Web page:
FOR generations, thousands of school children have been packed off to the Donegal Gaeltacht for a carefree summer to improve their Irish language skills, but it’s a rite of passage that is under threat. A shortage of host families or 'mná tí' is now threatening the future of this uniquely Irish institution.
As part of the new TG4 investigative current affairs series Iniúchadh TG4, I have been to Gaeltacht regions all over Ireland, including Donegal, to investigate the problem of the disappearing 'mná tí' – the women who look after students.
Their role is key to the successful running of many residential Irish Colleges, but for a variety of reasons, these hosts - who traditionally look after the students in their own homes - are leaving the sector in their droves.
New figures revealed in tonight's documentary give an insight into the scale of the problem: since 2018, the number of host families in the Gaeltacht has fallen from 712 to 495 – that’s a reduction of 217, or 30 per cent in just four years.
If that rate of decline continues, many Irish Colleges will be in serious trouble.
The views of many in the sector are summed up by a stark assessment from the former manager of the island co-operative on Cape Clear Island in the Cork Gaeltacht, Máirtín Ó Méalóid.
He told me: “The biggest challenge we have [on Cape Clear] is to how to attract new people into the sector. I do not have the answers. It is a serious crisis. There is no getting away from it. There is no doubt that some colleges are in danger as a result.”
One of those in danger is Coláiste Aoidh Mhic Bhricne in Teelin or Teileann nestled at the foot of Slieve League in south-west Donegal. It’s been hosting students from across Ulster for generations, but is unable to re-open again this summer for a second consecutive year after it had to close during Covid.
Despite their best efforts, the college couldn’t find enough Irish-speaking families prepared to host students to allow it to re-open as a residential college this summer.
College principal Gearóid Ó Deoráin explains: “You cannot organise a residential college without a place for the students to stay. There are several reasons for the shortage of mná tí. We had families who had been hosting students for more than 40 years and they are more than entitled to take a break when they get older. Also, people’s outlooks changed after Covid.
“I am not saying Teileann will not be a residential college again. We hope it will be open as a residential college again next year, and we are working in that direction. We are going down the route of trying to attract new host families to keep the students as we believe that is the best way for children to learn the language.”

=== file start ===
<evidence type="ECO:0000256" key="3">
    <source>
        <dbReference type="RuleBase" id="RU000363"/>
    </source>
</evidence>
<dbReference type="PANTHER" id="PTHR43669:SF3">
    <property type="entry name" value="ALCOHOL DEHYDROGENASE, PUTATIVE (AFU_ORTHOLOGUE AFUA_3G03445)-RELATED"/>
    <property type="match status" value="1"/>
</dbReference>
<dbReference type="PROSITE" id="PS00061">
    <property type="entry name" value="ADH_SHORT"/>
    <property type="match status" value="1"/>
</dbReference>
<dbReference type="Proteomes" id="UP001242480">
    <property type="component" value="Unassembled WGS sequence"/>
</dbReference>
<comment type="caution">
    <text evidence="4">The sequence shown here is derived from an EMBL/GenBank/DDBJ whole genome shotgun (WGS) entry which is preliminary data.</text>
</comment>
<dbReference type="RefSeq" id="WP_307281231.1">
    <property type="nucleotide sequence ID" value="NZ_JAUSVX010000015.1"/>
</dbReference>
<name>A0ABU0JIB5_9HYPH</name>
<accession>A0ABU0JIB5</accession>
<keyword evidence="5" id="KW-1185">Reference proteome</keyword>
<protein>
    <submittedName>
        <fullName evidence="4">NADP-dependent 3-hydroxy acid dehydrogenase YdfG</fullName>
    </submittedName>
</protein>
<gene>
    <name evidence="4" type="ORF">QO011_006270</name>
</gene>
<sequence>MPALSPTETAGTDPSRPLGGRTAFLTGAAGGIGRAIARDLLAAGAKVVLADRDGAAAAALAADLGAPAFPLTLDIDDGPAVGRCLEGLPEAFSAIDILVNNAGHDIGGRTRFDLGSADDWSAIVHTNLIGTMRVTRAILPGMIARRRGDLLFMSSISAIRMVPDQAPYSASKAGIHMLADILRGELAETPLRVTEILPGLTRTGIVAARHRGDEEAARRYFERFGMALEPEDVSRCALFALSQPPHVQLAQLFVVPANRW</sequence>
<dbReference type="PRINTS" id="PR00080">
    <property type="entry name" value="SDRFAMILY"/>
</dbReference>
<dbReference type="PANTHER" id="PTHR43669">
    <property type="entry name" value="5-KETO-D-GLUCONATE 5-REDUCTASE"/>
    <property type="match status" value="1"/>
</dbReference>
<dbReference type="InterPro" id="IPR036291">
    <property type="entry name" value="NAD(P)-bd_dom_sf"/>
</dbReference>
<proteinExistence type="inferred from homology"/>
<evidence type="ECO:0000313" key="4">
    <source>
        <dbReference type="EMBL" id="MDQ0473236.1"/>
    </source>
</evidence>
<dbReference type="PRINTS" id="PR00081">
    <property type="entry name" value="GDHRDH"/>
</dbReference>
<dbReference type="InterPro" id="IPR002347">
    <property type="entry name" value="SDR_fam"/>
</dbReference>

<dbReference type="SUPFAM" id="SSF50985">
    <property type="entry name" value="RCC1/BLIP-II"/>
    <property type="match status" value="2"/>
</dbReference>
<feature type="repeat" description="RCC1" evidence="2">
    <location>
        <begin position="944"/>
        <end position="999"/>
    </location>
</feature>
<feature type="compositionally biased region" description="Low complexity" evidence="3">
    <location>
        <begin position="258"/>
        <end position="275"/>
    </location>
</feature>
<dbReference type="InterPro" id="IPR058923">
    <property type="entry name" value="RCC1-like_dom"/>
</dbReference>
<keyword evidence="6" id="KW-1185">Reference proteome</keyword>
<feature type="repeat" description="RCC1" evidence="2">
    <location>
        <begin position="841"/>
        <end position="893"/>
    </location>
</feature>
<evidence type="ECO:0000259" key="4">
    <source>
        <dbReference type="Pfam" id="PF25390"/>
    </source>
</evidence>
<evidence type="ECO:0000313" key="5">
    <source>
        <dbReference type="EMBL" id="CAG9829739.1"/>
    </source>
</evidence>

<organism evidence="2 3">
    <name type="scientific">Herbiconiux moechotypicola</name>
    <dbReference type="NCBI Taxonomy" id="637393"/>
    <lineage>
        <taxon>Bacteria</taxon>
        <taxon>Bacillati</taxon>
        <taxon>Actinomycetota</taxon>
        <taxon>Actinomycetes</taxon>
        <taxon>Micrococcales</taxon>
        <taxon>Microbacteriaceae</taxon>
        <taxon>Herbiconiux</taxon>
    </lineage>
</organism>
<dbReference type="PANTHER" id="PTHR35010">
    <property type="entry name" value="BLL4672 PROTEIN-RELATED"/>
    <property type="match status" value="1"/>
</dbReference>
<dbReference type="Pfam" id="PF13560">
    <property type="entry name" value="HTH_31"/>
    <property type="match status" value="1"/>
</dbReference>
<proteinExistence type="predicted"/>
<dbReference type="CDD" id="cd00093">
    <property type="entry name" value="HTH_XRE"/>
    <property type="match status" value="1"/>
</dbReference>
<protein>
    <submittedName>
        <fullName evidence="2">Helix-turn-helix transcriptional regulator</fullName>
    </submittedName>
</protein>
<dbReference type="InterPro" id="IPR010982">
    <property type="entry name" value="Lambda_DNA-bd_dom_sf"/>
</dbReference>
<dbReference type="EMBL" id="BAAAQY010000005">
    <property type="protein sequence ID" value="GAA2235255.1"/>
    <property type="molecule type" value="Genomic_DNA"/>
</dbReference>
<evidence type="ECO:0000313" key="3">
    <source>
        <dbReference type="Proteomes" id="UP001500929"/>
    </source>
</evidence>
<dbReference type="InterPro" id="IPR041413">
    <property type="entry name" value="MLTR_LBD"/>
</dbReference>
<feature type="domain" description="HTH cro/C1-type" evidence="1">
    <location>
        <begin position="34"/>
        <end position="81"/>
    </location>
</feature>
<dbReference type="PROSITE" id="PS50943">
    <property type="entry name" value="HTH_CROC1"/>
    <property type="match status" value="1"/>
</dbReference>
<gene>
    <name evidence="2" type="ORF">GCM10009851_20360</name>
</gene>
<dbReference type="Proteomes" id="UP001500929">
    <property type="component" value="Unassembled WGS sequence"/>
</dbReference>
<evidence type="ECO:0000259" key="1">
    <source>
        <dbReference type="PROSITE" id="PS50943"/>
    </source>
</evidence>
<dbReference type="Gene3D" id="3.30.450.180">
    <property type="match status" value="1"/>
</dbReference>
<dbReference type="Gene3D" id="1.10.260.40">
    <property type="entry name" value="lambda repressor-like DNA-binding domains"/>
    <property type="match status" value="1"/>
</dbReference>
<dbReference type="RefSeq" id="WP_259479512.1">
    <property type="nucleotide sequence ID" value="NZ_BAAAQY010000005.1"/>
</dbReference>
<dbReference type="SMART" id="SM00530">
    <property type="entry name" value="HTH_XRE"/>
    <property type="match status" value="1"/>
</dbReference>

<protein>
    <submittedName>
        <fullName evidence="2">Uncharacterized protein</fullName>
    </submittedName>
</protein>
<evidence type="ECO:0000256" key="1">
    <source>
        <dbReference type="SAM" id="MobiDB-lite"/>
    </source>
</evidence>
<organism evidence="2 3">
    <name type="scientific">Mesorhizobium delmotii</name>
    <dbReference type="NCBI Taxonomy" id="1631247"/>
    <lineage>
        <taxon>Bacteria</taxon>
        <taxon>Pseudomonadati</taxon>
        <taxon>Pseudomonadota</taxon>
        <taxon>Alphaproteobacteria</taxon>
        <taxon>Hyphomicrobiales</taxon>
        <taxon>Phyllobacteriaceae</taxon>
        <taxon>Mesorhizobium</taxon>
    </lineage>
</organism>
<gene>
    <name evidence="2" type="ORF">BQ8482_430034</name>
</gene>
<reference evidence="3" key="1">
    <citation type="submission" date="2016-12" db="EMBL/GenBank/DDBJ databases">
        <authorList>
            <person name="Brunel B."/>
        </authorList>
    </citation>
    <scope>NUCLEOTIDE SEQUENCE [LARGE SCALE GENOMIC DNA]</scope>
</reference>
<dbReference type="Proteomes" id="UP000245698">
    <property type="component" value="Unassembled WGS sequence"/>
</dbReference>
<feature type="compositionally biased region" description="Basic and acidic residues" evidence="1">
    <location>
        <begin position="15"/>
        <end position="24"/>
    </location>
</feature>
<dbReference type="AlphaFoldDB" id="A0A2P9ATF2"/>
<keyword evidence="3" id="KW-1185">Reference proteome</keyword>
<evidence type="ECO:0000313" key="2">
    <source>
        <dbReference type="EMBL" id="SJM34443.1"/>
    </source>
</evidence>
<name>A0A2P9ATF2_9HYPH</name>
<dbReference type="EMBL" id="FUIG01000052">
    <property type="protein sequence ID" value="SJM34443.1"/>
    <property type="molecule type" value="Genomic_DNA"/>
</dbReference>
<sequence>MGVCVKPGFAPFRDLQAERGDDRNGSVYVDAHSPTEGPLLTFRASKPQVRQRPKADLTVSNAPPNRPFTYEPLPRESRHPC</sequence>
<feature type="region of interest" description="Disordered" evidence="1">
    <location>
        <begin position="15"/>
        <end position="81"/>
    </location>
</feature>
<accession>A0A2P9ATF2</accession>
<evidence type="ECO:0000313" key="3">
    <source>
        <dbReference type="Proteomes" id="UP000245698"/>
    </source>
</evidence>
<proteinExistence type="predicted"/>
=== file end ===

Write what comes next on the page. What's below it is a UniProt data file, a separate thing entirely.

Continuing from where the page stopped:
The increasing age profile of 'mná tí', a move away from the sector into self-catering, long hours, the changing role of women, and insufficient pay for looking after the needs of children 24-hours a day for weeks on end are just some of the reasons given for the decline.
The problem of holding onto existing 'bean an tí’s' and recruiting new ones is being replicated across the country. In north Donegal, even Coláiste Bhríde in Rann na Feirste, one of the strongest colleges in Ulster has witnessed a fall in 'mná tí' post-Covid.
“We lost a third of our houses after Covid. We had 330 beds, but when we came back after Covid that had fallen to 220. So the big problem is that we had a very strong demand for places way above the numbers available,“ explains Frank Mór Ó Maoláin.
In terms of bean an tí numbers in Rann na Feirste, it now stands at 24, down from 30 before Covid - a 20 per cent fall. The college is now running more courses, but of a shorter duration to keep student numbers up.
The Gael-Linn run college in Machaire Rabhartaigh in north Donegal has also seen its bean an tí numbers fall in recent years, according to Sandra Níc Iomhair, one of the women who still hosts students there.
“We had 12 mná tí last year in Machaire Rabhartaigh. A couple of years ago we had 24. Some retired because they were over the age limit. Some just gave it up. Some were afraid to keep children after Covid and are now planning to take students in the meantime.”
The really frustrating thing for many of the colleges is that the shortage of host families means their courses are now heavily oversubscribed with long waiting lists. Thousands of children will be turned away from Irish Colleges this year, according to Maire Denvir from the bean an tí association, Comhchoiste Náisiúnta na gColaisti (CONCOS).
“When we came back after Covid, it amazed us the number of mná tí who had retired for one reason or another. In Connemara, there were a great deal more students looking for places. We had to turn a huge number of them away because there wasn’t the accommodation for them.”
Three colleges that Iniúchadh TG4 spoke to told us they had a combined waiting list of almost 2,000 students: Coláiste Chamuis in Co Calway (1,300), Coláiste Acla in Mayo (250) and Rann na Feirste in Donegal (400).
According to figures released by the Roinn Turasóireachta, Cultúir, Ealaíon, Gaeltachta, Spóirt agus Meán, the number of students and children attending Irish colleges has fallen by 1,616 since 2019.
But detailed figures gathered by CONCOS, which represents the majority of Irish Colleges, shows that there has been a steep fall in the number of core students in the 12-to-18 age group attending Irish colleges, with numbers down from 22,624 to 18,332 – a fall of 4,292 or 19 per cent in the past four years.
If the decline in the number of student hosts or 'mná tí' continues at the current rate, the entire institution of “summers in the Gaeltacht” is under threat. The shortage is already having an impact. The demand for places among students is strong, but some are being denied the chance to go there.
Unless the problem is addressed, the system will fail future generations of learners.
:: Tune in to Iniúchadh tonight at 9.30pm on TG4 to get the whole story